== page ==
Much of the early uncertainty has dissipated as courts start to deal with the new business entity and state legislatures improve local enabling legislation. Now the IRS has finalized new LLC regulations, which went into effect January 1, 1997. Under the new regulations a small business which is not a corporation can simply put a check mark in the appropriate box on the IRS form to choose whether it elects to be treated as a corporation or partnership.

This change does away with somewhat complicated rules. Not only will this simplify the organization of new LLCs, but it will also allow LLCs organized under the old rules to eliminate some of the artificial technical provisions attorneys previously had to insert in the organizational documents to avoid the IRS determining the entity was actually a corporation, rather than an LLC.

Under the old rules there was a four factor test that had to be met to prove an LLC was not a corporation. Under the new rules, any unincorporated business can automatically be treated as a partnership. Even one person LLCs can now be treated as partnerships, if allowed by state law. Most states required there to be at least two "members" for an LLC to exist. This caused a number of fictions to be created to qualify the entity, based upon a presumption there must be two partners to have a partnership. Most states will probably now start to change their LLC laws to allow one person LLC, thus opening this business entity to a wide range of entrepreneurial endeavors.

This device still deserves research for the particular venture or entrepreneur. State laws differ and both tax and business counsel should still be involved in the decision to start, convert or merge into the LLC form. Because most of the drawbacks and restrictions of the S corporation are now gone from the LLC entity, its use is expected to increase for small and start-up businesses, despite the new liberalization of S corporation rules.

Independent Contractor Rules

For years the IRS has used a "20 point test" to determine if a worker should be classified as an employee or an independent contractor. The IRS was presumably inclined to classify workers as employees, since it could then require up front payment of taxes. Businesses, however, realized there was increased cost and paperwork for employees, involving FICA, FUTA, medical and pension issues.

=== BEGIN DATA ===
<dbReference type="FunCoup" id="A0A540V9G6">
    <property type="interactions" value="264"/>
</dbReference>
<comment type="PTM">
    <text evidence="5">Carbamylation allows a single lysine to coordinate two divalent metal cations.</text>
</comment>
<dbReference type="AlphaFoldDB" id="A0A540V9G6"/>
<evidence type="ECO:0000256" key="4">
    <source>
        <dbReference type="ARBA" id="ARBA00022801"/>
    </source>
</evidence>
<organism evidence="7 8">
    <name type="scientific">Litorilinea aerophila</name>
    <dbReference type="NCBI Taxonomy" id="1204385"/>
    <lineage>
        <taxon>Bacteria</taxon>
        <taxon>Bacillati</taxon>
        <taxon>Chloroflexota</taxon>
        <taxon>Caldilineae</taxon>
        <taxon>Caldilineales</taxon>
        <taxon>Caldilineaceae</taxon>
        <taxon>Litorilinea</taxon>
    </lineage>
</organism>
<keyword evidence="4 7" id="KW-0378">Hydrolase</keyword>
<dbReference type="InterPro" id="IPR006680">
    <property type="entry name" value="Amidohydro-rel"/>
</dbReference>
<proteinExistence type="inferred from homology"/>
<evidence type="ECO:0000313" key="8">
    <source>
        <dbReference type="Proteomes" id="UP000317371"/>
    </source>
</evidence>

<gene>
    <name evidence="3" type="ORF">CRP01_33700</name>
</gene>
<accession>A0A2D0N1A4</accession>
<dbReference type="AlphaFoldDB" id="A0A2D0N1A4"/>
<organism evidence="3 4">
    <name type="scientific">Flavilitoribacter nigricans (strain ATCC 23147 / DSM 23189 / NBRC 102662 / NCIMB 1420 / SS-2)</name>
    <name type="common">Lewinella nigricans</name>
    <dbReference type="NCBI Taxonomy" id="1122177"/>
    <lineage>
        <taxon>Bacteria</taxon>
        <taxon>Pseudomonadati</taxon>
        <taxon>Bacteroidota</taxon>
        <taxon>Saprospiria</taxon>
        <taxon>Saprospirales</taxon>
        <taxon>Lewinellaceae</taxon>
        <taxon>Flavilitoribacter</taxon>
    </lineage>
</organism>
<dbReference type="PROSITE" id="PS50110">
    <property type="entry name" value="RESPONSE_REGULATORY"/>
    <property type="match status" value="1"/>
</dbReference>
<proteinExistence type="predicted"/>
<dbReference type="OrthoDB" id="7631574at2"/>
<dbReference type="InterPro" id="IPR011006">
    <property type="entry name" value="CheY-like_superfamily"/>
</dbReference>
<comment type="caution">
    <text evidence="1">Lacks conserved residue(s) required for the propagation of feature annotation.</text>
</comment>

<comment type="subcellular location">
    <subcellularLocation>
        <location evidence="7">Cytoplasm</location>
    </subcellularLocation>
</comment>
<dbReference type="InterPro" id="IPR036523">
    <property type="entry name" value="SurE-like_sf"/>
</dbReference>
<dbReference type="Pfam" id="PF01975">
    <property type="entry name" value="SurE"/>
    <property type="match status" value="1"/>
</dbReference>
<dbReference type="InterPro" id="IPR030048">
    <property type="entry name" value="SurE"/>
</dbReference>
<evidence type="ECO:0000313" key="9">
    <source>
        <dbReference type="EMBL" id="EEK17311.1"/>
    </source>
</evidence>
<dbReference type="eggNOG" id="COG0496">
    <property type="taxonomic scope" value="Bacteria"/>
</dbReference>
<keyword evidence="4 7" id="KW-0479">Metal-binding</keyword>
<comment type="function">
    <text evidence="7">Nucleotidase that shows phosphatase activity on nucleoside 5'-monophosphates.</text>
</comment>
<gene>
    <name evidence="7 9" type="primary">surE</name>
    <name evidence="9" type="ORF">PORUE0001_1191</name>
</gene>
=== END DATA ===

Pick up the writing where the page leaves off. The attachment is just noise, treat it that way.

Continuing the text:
Instead of the questionable usefulness of the 20 point test, the IRS is now looking to see if three conditions have been met. If a worker makes more than $600 during the year he must receive a 1099 form. The First factor is now whether all Federal tax returns required to be filed have been filed consistently treating the worker as an independent contractor. Second, the business must have consistently treated all workers doing the same job as an independent contractor. Businesses must be consistent in treatment of workers. Third, the business must have some reasonable basis for not treating the worker as an employee. This could be based upon factors such as judicial precedent, a prior IRS ruling, or industry standard.

Since misclassification of a worker can be costly, but never ending cost and paperwork related to employees will tend to encourage many businesses to cut close to the line, even these less than fool proof changes should assist entrepreneurs in judging more accurately where that line is.

Numerous Other Changes

There were numerous other positive changes in laws effecting business that took effect in 1997. Room permits only a few to be mentioned here, but we suggest you review these changes with your business and tax advisors.